Istat releases productivity statistics for the period 1995-2015. The productivity series are coherent with the results of the latest release of national accounts.
Labour productivity in the measured sector fell by 0.3% in 2015, as value added increased by 0.9% and hours worked increased by 1.1%. In the same year capital productivity rose by 1.9%, as capital input fell by 1.0%, and multifactor productivity increased by 0.4% as the combined inputs of capital and labour grew less than value added (+0.5%).
The decrease in labour productivity in 2015 was accounted for by a fall in capital deepening (i.e. a reduction of capital input relative to labour input) which contributed -0.7 percentage points, with total factor productivity contributing for +0.4 percentage points.
Over the entire period 1995-2015, average annual growth rate in value added was 0.5%. Labour productivity rose by 0.3% due to labour input (0.2%) increasing by less than the growth in value added. In the same period capital input (+1.5%) and the combined inputs of capital and labour (0.6%) rose more than value added and both capital productivity and total factor productivity fell (respectively -0.9% and -0.1%).
The growth in labour productivity in 1995-2015 was driven only by capital deepening, which contributed +0.4 percentage points, with total factor productivity contributing for -0.1 percentage points. Tangible non-ICT capital contributed 0.3 percentage points, while intangible non-ICT capital (mainly research and development) and ICT capital (i.e computer hardware, communications equipment and computer software) both contributed 0.1 percentage points.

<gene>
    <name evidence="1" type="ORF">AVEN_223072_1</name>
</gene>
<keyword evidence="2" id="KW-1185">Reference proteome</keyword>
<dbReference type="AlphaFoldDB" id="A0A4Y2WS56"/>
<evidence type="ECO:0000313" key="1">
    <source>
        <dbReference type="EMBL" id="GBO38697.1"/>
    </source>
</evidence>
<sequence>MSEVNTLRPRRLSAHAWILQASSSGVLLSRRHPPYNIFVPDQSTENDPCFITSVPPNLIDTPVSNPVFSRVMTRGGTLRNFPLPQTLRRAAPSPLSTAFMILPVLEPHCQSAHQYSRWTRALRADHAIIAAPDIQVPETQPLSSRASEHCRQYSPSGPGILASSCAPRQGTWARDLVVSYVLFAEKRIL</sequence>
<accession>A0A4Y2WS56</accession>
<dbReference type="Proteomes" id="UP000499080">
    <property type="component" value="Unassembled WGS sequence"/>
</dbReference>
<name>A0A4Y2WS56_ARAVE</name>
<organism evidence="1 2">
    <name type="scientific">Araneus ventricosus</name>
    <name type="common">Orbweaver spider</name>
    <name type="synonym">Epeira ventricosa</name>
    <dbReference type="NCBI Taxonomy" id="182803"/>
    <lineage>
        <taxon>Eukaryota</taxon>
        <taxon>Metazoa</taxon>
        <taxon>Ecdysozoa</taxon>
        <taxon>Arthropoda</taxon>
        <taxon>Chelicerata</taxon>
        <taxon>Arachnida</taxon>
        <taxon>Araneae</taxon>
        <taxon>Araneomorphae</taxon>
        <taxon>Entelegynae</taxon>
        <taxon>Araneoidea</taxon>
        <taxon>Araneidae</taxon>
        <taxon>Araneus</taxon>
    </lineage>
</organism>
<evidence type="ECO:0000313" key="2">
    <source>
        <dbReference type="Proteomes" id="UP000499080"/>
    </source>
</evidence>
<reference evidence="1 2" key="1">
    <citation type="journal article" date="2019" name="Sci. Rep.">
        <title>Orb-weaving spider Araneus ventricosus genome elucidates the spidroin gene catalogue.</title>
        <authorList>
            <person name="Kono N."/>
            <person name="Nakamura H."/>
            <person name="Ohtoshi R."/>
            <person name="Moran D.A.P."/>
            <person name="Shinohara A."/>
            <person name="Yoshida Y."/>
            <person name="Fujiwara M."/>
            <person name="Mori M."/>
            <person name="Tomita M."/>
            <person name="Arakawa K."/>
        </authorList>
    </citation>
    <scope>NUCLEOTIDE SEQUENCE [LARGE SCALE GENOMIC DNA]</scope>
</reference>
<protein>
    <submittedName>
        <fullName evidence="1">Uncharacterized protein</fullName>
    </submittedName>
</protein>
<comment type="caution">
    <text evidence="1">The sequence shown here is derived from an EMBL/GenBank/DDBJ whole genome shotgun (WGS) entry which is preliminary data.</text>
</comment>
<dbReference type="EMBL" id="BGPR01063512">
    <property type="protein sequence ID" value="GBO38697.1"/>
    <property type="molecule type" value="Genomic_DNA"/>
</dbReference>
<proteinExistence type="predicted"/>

Over the last cycle (2009-2013) value added decreased by 0.4% on average. Labour productivity, capital productivity and total factor productivity all rose (respectively by 1.1%, 0.1% and 0.8%) due to hours worked, capital input and the the combined inputs of capital and labour all decreasing more than value added (respectively -1.5%, -0.5% and -1.2%).
The growth in labour productivity in 2009-2013 was mainly driven by total factor productivity, which contributed 0.8 percentage points, with capital deepening contributing for 0.3 percentage points.
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